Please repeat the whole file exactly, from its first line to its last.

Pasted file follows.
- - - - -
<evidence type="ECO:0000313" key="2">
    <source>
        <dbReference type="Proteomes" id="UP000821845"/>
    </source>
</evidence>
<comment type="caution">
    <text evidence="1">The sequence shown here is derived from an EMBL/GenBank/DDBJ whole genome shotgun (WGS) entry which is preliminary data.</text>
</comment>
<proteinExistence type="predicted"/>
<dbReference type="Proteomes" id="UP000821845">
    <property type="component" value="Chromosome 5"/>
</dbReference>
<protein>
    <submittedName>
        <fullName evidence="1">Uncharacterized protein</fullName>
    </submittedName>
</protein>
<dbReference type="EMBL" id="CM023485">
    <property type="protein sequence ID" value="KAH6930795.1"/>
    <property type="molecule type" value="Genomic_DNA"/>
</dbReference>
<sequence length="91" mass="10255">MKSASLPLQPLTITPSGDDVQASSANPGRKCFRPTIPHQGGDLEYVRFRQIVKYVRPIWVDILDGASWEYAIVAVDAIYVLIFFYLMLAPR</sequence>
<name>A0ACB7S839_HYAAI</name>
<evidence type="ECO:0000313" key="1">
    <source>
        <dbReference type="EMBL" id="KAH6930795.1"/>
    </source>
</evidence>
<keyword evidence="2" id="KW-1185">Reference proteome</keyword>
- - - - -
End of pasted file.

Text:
<evidence type="ECO:0000313" key="2">
    <source>
        <dbReference type="Proteomes" id="UP000821845"/>
    </source>
</evidence>
<comment type="caution">
    <text evidence="1">The sequence shown here is derived from an EMBL/GenBank/DDBJ whole genome shotgun (WGS) entry which is preliminary data.</text>
</comment>
<proteinExistence type="predicted"/>
<dbReference type="Proteomes" id="UP000821845">
    <property type="component" value="Chromosome 5"/>
</dbReference>
<protein>
    <submittedName>
        <fullName evidence="1">Uncharacterized protein</fullName>
    </submittedName>
</protein>
<dbReference type="EMBL" id="CM023485">
    <property type="protein sequence ID" value="KAH6930795.1"/>
    <property type="molecule type" value="Genomic_DNA"/>
</dbReference>
<sequence length="91" mass="10255">MKSASLPLQPLTITPSGDDVQASSANPGRKCFRPTIPHQGGDLEYVRFRQIVKYVRPIWVDILDGASWEYAIVAVDAIYVLIFFYLMLAPR</sequence>
<name>A0ACB7S839_HYAAI</name>
<evidence type="ECO:0000313" key="1">
    <source>
        <dbReference type="EMBL" id="KAH6930795.1"/>
    </source>
</evidence>
<keyword evidence="2" id="KW-1185">Reference proteome</keyword>